Canned Bean Use
Canned beans use is on the rise in the US because they are easy to use and have many associated health benefits. About 107 million Americans use Bush's baked beans every month and baked beans are the 25th most popular food in the US. Canned beans can be used as a side dish or as an ingredient in the main dish.
How to Use Canned Beans: Side Dish Versus Ingredient
- Canned beans are already cooked and can readily be used in dishes in various ways; they can be used as substitutes for meat, as pure or standalone salad, as components of salads or mixed with cereals. They can as well be used in soups and burgers.
- Canned beans can be used in salads to improve salads' nutritive value and improve on their texture. Depending on consumers' preferences, canned beans can either be the main salad or be a part of the salad. They can also be used in casserole dishes with other ingredients and at times, these casseroles can be served as side dishes.
- Canned beans can be cooked with corn to make succotash and there is the option of adding other ingredients like meat to this mix. These beans can as well be mixed with onions, chilies and tomatoes to make salsas that can be served either hot or cold.
- Canned beans can be used directly as a side dish but to make them more attractive, most people add onions or bacon to the beans. They can be cooked with brown potatoes, usually the beans are added when the potatoes are near-cooked and the beans enhance both the taste and nutritive value of the meal.
- It is possible to smash canned beans to make smoothies for use on brownies and in sandwiches. Those who do not love the taste of beans can countered it by adding essences or fruits.
Why Canned Beans are Used
- Medical experts say canned beans are the best alternative to raw beans and to get the best out of them, purchase canned beans without added salt. Canned beans have the advantage of taking a shorter time to cook than raw beans. Canned beans have a longer shelf-life compared to raw beans, make ready stock for the kitchen store and are in the long-run cheaper than raw beans.
- A Market Watch 2019 report shows that the demand for canned beans among Americans is on the rise because they reduce chances of sugar and cholesterol related health challenges, they are an easy-cook option and they are a good take-away for people going to work.
Frequency of Canned Beans Usage
- Statistics show that the use of canned beans in the US is on the rise, Statista's 2019 survey report shows that there are about 217 million consumers of canned pork and beans in the US today and this figure is projected to be about 223 million in 2023. Another 2019 report by Statista indicates that the monthly consumption of Bush's best baked beans is over 106 million.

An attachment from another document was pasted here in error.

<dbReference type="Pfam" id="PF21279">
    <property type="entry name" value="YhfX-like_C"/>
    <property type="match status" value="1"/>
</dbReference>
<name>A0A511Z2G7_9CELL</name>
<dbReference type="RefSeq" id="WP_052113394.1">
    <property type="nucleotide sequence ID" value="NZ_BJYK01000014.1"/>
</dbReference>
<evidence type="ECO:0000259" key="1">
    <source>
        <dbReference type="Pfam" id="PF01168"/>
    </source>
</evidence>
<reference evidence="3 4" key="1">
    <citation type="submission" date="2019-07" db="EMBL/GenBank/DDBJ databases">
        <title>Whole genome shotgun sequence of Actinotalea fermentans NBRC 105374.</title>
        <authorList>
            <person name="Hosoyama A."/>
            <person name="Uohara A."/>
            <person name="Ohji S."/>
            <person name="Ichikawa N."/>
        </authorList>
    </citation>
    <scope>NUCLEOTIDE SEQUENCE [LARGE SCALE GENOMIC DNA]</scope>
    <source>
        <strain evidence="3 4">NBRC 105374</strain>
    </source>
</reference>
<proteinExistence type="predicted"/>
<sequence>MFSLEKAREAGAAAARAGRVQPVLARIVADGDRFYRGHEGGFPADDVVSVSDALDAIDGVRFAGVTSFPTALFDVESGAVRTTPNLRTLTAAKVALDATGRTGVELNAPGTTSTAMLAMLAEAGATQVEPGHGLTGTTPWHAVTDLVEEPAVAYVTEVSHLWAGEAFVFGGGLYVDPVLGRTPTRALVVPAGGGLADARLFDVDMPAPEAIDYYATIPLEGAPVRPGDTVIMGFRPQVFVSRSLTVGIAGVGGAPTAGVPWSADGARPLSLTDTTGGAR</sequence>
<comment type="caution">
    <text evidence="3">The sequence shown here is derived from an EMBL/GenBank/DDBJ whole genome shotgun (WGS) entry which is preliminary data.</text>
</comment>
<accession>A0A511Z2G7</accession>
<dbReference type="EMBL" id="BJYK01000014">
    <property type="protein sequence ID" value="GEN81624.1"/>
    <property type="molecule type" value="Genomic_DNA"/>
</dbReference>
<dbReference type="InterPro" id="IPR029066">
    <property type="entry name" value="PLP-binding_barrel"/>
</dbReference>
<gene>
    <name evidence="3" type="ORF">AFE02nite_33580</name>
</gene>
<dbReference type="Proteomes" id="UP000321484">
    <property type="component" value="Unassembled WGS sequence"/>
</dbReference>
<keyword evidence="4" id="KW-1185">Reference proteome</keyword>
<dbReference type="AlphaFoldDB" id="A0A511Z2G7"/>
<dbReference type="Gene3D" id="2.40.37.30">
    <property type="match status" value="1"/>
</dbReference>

- A 2019 survey report by MDPI shows that Hispanic dominant & English dominant women consume more beans (3-4 times a week) than NHW women (2-3 times a week). The report also shows that about 16% of the respondents only bought canned beans while 50% of them bought both dry and canned beans. The report further indicates that about 74% of the Bilingual/English dominant women purchased canned beans, about 68% of NHW women purchased canned beans, about 50% of Hispanic-dominant women purchased canned beans and about half of the respondents did not have any canned bean brand loyalty.
- A search for canned beans side dish recipes on the All Recipes website brings about 39,000 results and a similar search for canned beans ingredients recipes brings about 32,000 results, implying that the demand for the canned beans side dishes could be higher than that of canned beans ingredients. A CNN 2019 report on America's most popular foods ranks baked beans as the 25th most popular food in the US.
We attempted to get a clear comparison of canned beans as a side dish versus ingredient, which did not yield significant results. An attempt to get this data from market researchers like Statista and All Recipes only brought results on canned beans as a whole and no reports separated the side dish and ingredient segments. We believe these results are not available publicly because most surveys done have generally looked at the use of canned beans, and not much effort has gone into studying the two usage options separately, or the results could be behind a paywall.
Also, we searched for results from surveys and studies centered on canned bean usage among Americans. We scoured through sources such as PRNewswire and Can Central, among others, for this information. However, the sources provided information that was outdated, and none of them concerned the use of canned beans as a side-dish versus as an ingredient.
Additionally, we searched for recent reports published by reputable news sites such as Newsweek, The Guardian, The Washington Post, among others, as well as industry sources covering the bean sector such as The Bean Institute. We were hoping that those sources issued reports surrounding how often canned beans are used as a side-dish versus as an ingredient in a recipe. Nonetheless, none of them offered any relevant information on the topic. Some of the sources merely addressed the "farm to fork" model used for the flow of food from a seedling to the dinner tables of consumers, while others only provided bean recipes.
A search on the All Recipes site brought about 39,000 results for side dishes and about 32,000 results for ingredients. Based on this, we assumed that the demand for canned beans as a side dish is higher than that of canned beans as an ingredient.